From this day forth, I will endeavor to be more like these women.  As I jettison more and more unloved garments from my closet, I’m becoming acutely aware of the favorites that rarely see the light of day.   That’s just not right!  My favorites should be getting worn many, many times each year – until they’re either worn out or not my favorites anymore.  That’s the way it should work, and that’s the way I plan to do things from now on.

Are You On Board?

Who’s with me?  If you’re not already wearing your favorite pieces all the time (I know some of you are, and that’s wonderful!), how about joining me in turning that around?  Why shouldn’t a trip to the grocery store or a day in your home office be good enough for wearing your closet gems?  All it takes is a little attitude adjustment…

41 thoughts on “Do You Save Your Clothes “For Good”?

  1. Guilty! I grew up on a ranch and we had our “play clothes” and our “good clothes”. It’s hard to overcome come that, but I’m trying. I live in town now. Nothing I do will ruin my favorite tops (I always wear jeans or yoga pants). Planning to don my favorite sweater tomorrow! Thanks for the push!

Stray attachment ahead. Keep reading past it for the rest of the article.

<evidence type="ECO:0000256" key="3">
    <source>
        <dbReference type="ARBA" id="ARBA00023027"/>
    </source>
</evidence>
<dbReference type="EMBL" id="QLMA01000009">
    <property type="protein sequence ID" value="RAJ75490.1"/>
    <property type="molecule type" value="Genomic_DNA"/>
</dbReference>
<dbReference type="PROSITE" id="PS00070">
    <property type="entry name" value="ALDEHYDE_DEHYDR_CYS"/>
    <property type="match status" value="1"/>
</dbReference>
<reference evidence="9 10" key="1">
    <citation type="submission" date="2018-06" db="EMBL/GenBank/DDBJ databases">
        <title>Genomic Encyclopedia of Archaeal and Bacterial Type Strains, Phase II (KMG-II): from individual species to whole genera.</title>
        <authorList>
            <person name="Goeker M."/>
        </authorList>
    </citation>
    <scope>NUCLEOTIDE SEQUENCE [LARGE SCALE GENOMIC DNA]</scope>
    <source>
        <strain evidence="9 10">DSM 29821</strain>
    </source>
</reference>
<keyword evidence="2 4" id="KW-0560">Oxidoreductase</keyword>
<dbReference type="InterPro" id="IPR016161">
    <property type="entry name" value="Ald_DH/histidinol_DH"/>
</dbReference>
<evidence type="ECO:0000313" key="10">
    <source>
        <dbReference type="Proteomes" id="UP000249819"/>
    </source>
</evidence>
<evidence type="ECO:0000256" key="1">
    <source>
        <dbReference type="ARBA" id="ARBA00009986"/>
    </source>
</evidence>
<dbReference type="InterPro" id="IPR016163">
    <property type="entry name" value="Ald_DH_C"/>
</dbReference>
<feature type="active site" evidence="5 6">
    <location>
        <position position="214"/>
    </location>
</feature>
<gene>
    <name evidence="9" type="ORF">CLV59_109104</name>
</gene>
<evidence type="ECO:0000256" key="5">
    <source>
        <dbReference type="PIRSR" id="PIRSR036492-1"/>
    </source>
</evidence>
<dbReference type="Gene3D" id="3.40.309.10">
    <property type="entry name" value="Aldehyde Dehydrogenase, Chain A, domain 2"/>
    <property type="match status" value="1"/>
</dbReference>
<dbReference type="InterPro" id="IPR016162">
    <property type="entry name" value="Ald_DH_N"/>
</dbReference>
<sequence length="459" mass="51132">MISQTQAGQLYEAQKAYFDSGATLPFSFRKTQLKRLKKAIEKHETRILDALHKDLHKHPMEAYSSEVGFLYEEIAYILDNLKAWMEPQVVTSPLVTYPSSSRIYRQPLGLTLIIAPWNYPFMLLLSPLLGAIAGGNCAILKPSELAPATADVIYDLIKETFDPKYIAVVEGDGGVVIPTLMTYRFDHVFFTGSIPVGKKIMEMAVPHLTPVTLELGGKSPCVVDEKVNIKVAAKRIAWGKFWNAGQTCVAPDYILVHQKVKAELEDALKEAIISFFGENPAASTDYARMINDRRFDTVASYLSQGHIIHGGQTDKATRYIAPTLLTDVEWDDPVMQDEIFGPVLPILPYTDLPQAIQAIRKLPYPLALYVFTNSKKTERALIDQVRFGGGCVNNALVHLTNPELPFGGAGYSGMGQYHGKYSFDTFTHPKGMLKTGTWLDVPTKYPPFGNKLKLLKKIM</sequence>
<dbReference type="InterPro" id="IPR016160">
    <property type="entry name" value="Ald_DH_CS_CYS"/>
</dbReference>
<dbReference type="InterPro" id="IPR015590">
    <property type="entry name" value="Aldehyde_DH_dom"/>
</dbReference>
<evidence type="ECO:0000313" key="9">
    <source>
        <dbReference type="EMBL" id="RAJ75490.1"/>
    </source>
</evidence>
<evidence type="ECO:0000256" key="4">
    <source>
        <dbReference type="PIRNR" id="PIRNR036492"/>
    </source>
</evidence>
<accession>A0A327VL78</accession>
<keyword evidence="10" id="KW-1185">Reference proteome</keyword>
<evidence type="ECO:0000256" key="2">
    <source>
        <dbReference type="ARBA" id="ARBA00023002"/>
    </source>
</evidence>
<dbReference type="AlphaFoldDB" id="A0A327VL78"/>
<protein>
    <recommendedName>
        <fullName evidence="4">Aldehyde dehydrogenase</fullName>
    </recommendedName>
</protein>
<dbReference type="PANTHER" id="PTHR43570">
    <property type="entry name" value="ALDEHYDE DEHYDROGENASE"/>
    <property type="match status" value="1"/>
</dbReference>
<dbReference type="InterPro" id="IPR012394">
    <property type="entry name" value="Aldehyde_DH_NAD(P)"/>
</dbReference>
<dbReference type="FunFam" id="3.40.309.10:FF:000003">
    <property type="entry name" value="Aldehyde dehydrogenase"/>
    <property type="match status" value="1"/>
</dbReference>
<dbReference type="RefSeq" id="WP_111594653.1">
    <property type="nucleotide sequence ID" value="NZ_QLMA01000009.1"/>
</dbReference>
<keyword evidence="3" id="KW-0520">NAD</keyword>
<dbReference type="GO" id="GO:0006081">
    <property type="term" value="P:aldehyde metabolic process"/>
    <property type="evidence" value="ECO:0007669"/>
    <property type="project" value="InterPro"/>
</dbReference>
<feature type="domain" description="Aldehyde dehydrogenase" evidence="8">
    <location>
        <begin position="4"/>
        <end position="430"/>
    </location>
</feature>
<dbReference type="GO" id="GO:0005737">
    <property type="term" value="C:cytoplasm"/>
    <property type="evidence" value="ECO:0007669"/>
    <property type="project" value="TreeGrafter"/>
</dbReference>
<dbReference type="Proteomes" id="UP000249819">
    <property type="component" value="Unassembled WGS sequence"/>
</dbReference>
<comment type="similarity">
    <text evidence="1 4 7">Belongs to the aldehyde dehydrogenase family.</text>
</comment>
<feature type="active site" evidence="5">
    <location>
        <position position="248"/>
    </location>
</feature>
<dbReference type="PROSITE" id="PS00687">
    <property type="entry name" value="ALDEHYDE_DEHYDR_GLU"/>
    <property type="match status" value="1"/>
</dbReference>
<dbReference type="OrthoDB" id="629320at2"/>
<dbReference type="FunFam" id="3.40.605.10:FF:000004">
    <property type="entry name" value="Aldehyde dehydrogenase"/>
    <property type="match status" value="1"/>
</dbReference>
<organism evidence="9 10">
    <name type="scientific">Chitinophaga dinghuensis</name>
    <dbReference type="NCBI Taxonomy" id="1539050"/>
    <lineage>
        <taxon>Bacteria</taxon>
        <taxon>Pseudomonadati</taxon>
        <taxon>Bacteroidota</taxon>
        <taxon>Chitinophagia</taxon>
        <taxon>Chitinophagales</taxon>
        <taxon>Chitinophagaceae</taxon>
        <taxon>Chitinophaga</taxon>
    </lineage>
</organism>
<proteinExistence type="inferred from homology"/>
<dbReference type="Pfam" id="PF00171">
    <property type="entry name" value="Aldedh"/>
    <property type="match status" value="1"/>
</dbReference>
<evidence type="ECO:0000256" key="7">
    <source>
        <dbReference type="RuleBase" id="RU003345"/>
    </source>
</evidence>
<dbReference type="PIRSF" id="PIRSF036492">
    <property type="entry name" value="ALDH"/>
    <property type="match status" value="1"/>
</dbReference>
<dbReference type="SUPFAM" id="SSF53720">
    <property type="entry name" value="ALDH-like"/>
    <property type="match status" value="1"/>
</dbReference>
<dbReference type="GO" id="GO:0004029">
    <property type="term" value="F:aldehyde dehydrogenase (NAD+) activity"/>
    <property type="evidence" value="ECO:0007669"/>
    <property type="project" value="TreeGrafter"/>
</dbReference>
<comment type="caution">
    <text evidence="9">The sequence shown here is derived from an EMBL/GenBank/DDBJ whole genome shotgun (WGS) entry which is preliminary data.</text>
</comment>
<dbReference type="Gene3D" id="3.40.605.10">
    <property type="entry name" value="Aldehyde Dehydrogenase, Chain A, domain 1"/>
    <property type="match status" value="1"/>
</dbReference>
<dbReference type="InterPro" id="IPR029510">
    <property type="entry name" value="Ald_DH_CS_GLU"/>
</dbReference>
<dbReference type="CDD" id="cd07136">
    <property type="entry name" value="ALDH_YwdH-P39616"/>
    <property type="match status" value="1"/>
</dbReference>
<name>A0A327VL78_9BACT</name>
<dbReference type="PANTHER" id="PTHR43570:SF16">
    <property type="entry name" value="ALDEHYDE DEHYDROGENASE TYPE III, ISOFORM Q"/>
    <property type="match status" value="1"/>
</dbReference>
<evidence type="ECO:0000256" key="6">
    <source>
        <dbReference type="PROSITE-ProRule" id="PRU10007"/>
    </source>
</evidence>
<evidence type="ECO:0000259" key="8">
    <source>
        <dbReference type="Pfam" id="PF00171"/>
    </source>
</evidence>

2. The danger with saving your favorite clothes is also that you get into a cycle of only wearing the “old stuff”, and finally wearing your favorites when you don’t love them that much any more. I noticed lately that on an everyday basis, I now wear the clothes that I loved three years ago (because I don’t care anymore if they wear out or not), while I leave my new stuff in the wardrobe (sometimes even in its shopping bag!) for months. Maybe I’ll wear what I spent money on this year in three year’s time, who knows…. but that just doesn’t make any sense. Even though I have nice new clothes I wear clothes from years back all the time to save the new stuff and wear out the old stuff. No wonder I’m not happy with what I’m wearing and hit the shops repeatedly!

    • Your pattern has been mine, too, K. I have a loose rule of returning anything I haven’t worn within a month, but I think it’s time to make it more of a hard and fast policy. Of course, it’s best to only buy what we love and can’t wait to wear right away! I may be a slow learner, but I’m glad I’m finally starting to get it. Maybe I’ll finally start doing what I’ve been recommending to others for years… It’s never too late to turn things around!